The 8 types of parents at every underage GAA match 8 months ago

The 8 types of parents at every underage GAA match

We know them all.

Being a kid in Ireland usually meant playing GAA, every Saturday or Sunday morning there would be a game and it was great.

A lot of people still play today but as we get older the number of parents that come and watch matches drops.

It's only natural, the lads learn to drive and don't need lifts anymore.

But growing up there were always different characters on the sideline, but who are they?

The coach

You have to feel sorry for the coach, he just can't win.

At underage level some parents want to win matches and want the best team out, others just want their not so talented children to get a runout. You can't please everyone.

But, what well and truly defines how a coach is if he plays his son or not, in some rare cases the son is the best player on the team and there are no complaints but in most, he isn't.

The coach's legacy will be decided by his consistent decision to play his son even if he doesn't deserve to be.

The helper

He's not the coach, he might say something in the odd team talk but this lad knows his place.

He comes out and helps with the kits and cones as well as sticking up the nets and the team respect him for it.

Usually a parent to one of the players on the team, it's cute really because he just wants to spend time with his son growing up. Bless.

The crazy parent

There's always one, always.

This parent just brings trouble wherever he goes, he has to stand on the opposite sideline of the coach because they just don't get on.

His son is endlessly talented but the parent is holding him back causing fights on the sideline over every little thing.

"The kids don't need to see this," is what the coach says but it falls on deaf ears.

The mammy that screams hilarious stuff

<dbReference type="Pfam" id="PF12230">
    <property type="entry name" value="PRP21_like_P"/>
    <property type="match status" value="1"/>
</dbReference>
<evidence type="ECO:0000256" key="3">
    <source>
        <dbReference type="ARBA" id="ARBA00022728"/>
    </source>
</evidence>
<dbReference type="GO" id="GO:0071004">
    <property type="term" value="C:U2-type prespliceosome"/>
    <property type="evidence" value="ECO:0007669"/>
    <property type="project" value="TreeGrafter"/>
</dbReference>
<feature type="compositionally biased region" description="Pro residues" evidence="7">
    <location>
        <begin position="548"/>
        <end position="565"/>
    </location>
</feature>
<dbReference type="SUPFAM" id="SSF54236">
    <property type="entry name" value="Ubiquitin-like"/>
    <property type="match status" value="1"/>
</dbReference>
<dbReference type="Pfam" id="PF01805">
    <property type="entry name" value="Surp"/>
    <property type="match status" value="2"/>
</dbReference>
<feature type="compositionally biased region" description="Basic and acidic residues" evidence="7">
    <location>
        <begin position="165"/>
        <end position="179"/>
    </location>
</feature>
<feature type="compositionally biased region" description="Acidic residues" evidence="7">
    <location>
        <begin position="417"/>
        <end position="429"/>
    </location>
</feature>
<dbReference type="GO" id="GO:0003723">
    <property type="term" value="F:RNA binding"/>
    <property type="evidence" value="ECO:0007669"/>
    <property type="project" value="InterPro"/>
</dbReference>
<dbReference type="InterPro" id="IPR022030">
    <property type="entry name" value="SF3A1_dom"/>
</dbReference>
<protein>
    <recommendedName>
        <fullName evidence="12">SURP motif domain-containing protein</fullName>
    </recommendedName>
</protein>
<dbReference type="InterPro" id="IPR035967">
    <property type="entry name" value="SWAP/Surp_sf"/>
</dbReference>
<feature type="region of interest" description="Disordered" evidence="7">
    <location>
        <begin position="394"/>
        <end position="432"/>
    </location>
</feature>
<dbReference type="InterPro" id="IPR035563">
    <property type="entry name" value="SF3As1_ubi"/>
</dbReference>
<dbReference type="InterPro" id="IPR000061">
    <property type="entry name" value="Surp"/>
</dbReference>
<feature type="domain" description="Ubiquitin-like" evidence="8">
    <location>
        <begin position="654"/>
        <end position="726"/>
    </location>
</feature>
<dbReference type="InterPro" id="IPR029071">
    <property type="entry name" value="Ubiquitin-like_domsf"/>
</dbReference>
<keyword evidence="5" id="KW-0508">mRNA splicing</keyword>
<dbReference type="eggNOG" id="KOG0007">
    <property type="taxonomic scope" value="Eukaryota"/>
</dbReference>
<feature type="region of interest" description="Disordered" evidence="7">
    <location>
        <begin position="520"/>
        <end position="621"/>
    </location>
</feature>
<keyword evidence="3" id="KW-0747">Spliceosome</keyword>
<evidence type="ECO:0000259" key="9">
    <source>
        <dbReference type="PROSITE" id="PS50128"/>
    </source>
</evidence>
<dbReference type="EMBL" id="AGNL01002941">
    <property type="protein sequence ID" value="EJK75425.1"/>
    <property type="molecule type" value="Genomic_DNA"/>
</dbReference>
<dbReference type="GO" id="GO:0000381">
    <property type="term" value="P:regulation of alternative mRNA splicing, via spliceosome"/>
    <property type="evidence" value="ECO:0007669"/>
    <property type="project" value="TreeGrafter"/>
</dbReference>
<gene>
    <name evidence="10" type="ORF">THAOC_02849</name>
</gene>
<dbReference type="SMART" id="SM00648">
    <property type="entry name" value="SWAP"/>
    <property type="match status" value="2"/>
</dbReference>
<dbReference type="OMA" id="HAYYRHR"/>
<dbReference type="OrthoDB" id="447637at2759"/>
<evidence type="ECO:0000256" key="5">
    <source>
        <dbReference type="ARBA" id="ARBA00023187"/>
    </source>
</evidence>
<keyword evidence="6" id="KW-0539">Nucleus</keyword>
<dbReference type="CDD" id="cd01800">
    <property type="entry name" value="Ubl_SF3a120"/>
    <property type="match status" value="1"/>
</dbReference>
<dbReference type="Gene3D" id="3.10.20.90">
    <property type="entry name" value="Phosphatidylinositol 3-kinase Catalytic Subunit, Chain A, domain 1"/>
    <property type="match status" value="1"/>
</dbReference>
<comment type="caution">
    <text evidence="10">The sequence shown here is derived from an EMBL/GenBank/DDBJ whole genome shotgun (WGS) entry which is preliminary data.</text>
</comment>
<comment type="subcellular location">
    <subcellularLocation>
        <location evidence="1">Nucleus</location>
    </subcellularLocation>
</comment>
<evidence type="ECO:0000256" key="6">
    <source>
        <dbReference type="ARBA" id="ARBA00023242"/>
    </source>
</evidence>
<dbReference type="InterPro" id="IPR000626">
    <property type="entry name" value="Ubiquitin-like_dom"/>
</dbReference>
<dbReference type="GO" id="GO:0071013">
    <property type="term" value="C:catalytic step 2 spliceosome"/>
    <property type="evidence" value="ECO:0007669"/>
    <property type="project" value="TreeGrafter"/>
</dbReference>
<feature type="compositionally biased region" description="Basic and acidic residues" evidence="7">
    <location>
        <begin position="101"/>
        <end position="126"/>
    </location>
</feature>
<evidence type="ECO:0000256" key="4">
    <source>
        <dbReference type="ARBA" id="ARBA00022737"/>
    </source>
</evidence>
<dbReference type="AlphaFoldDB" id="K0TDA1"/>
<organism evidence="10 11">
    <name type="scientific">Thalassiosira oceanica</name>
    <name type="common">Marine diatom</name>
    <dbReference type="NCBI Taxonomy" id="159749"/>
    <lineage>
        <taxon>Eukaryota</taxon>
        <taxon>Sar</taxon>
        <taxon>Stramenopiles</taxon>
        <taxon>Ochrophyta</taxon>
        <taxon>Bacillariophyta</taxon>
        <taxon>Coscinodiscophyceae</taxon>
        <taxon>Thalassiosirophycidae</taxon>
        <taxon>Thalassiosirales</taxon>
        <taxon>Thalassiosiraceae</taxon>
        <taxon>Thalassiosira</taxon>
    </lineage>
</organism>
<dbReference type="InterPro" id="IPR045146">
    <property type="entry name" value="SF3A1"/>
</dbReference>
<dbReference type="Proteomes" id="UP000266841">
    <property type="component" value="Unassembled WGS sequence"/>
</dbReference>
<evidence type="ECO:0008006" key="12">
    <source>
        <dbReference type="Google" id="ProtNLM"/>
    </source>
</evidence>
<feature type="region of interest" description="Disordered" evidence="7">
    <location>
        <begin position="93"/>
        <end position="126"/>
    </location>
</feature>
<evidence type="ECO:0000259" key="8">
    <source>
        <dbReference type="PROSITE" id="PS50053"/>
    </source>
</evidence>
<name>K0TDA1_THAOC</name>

Normally there is a pack of them and they have a tight-knit friend group.

They don't take it too seriously but get easily excited when their kid gets on the ball.

"Run like the hammers of hell" screams one mam. "Thump the lad GOODMAN YOURSELF" screams another.

They're old school and you wouldn't have them any other way.

The quiet one

It runs in the family, there's that fierce quiet lad on the team and you can see where it comes from.

While all the parents stand together on the sideline there is that straggler at the end on his own.

He doesn't talk to anyone and never causes any trouble, let him be.

The parent that instructs the players

This parent knows their football, they've watched it for years and expects so much.

He knows where players should be, what space they should be running into and what decisions they should be making but the problem is that he isn't the coach.

He'll tell you what to do and it'll fall on deaf ears, he's not the manager so just focus on your own game.

The mouth 

Nobody actually has a problem with this guy, he's passionate and always screams at players saying "well done" or "you'll get the next one" it spurs you on a bit.

The only problem with him is that he'll never get on with a referee.

Any foul he'll scream to the high heavens and will be threatened with a sending off, and about twice a season he does indeed get sent to the car park.

The umpire volunteer

What's that saying? Not all heroes wear capes.

Every week this person sacrifices watching on the sidelines and instead stands behind the goal calling points and wides along with running after balls.

What a hero.